Sources: the Hindu.


Topics Covered: Issues related to health.

Global Nutrition Report

What to study?

For Prelims: Overview of the report and India’s performance.

For Mains: Why malnutrition is on rise? How it can be addressed?

Context: Global Nutrition Report 2020 has been released.

The Global Nutrition Report was conceived following the first Nutrition for Growth Initiative Summit (N4G) in 2013 as a mechanism for tracking the commitments made by 100 stakeholders spanning governments, aid donors, civil society, the UN and businesses.

Where India stands?

  • India is among 88 countries that are likely to miss global nutrition targets by 2025. India is also the country with the highest rates of domestic inequalities in malnutrition.
  • India is identified as among the three worst countries, along with Nigeria and Indonesia, for steep within-country disparities on stunting, where the levels varied four-fold across communities.
  • India will miss targets for all four nutritional indicators for which there is data available, i.e. stunting among under-5 children, anaemia among women of reproductive age, childhood overweight and exclusive breastfeeding.
  • Underweight in India: Between 2000 and 2016, rates of underweight have decreased from 66.0% to 58.1% for boys and 54.2% to 50.1% in girls. However, this is still high compared to the average of 35.6% for boys and 31.8% for girls in Asia.
  • Stunted and wasted:9% of children under 5 years are stunted and 20.8% are wasted, compared to the Asia average of 22.7% and 9.4% respectively.
  • Anaemia: One in two women of reproductive age is anaemic, while at the same time the rate of overweight and obesity continues to rise, affecting almost a fifth of the adults, at 21.6% of women and 17.8% of men.

Global Nutrition Targets:

In 2012, the World Health Assembly identified six nutrition targets for maternal, infant and young child nutrition to be met by 2025.

These require governments to:

  1. reduce stunting by 40% in children under 5 and prevalence of anaemia by 50% among women in the age group of 19-49 years.
  2. ensure 30% reduction in low-birth weight and no increase in childhood overweight.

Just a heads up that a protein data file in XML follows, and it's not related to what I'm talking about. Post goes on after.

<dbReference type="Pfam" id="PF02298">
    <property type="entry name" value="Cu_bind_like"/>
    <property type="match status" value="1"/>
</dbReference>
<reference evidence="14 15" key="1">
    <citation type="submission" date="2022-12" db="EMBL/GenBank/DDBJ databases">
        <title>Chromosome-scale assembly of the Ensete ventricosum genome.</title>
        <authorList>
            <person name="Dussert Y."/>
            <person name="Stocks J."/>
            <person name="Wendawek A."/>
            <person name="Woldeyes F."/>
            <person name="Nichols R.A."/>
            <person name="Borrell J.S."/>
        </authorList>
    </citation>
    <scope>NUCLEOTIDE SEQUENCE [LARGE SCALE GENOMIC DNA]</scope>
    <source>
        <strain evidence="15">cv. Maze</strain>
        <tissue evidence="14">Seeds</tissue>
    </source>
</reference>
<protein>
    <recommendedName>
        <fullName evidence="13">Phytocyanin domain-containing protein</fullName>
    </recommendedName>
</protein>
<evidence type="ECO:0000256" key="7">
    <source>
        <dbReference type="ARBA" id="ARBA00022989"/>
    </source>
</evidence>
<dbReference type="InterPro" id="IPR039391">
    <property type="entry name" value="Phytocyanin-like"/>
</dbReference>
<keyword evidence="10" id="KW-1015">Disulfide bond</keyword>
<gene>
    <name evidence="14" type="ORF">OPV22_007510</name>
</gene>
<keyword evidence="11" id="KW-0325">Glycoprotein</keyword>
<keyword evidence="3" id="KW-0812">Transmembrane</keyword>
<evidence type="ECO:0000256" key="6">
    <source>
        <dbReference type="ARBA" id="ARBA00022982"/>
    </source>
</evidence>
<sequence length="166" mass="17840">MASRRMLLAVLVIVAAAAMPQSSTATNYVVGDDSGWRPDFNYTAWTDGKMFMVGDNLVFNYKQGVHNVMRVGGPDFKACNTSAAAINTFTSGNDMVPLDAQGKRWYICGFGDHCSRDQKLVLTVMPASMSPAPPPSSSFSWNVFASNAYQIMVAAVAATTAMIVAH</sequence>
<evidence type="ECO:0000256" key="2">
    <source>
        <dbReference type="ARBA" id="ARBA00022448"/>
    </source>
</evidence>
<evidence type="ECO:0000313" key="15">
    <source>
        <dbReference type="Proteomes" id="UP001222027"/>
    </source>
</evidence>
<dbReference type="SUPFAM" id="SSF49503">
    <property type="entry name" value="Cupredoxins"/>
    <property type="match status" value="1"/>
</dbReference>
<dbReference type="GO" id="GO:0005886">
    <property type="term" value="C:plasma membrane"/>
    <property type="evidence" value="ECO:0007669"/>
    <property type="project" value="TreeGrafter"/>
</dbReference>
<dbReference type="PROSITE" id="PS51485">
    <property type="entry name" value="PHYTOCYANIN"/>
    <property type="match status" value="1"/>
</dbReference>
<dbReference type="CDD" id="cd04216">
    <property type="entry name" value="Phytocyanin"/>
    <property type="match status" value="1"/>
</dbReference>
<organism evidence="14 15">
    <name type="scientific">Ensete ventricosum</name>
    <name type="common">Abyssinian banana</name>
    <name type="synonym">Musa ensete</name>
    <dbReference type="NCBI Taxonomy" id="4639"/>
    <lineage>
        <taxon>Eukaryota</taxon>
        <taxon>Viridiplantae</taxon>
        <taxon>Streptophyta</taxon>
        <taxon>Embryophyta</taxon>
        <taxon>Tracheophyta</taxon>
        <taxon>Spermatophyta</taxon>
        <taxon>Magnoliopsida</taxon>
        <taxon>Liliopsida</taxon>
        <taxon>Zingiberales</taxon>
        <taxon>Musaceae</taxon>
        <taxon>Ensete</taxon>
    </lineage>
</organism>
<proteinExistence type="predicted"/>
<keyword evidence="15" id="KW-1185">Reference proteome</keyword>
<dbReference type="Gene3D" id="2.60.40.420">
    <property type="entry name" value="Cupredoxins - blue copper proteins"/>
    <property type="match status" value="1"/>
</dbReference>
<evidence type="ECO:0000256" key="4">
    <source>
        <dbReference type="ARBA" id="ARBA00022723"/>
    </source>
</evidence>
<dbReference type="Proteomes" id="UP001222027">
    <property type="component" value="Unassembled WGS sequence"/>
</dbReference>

3. increase the rate of exclusive breastfeeding in the first six months up to at least 50%.
  4. reduce and maintain childhood wasting to less than 5%.

What causes malnutrition?

The report emphasises on the link between malnutrition and different forms of inequity, such as those based on geographic location, age, gender, ethnicity, education and wealth malnutrition in all its forms.

  • Inequity is a cause of malnutrition — both under-nutrition and overweight, obesity and other diet-related chronic diseases.
  • Inequities in food and health systems exacerbate inequalities in nutrition outcomes that in turn can lead to more inequity, perpetuating a vicious cycle.

Way ahead- need of the hour- suggestions by the report:

  1. Break down silos between malnutrition in all its forms.
  2. Prioritise and invest in the data needed and capacity to use it.
  3. Scale up financing for nutrition – diversify and innovate to build on past progress.
  4. Galvanise action on healthy diets – engage across countries to address this universal problem.
  5. Make and deliver better commitments to end malnutrition in all its forms – an ambitious, transformative approach will be required to meet global nutrition targets.


Sources: the Hindu.


GS Paper  : 3


Topics Covered: transport and marketing of agricultural produce and issues and related constraints; e-technology in the aid of farmers.

Rajasthan’s Krishi Kalyan fees

What to study?

For Prelims: Overview of the fees, provisions in this regard.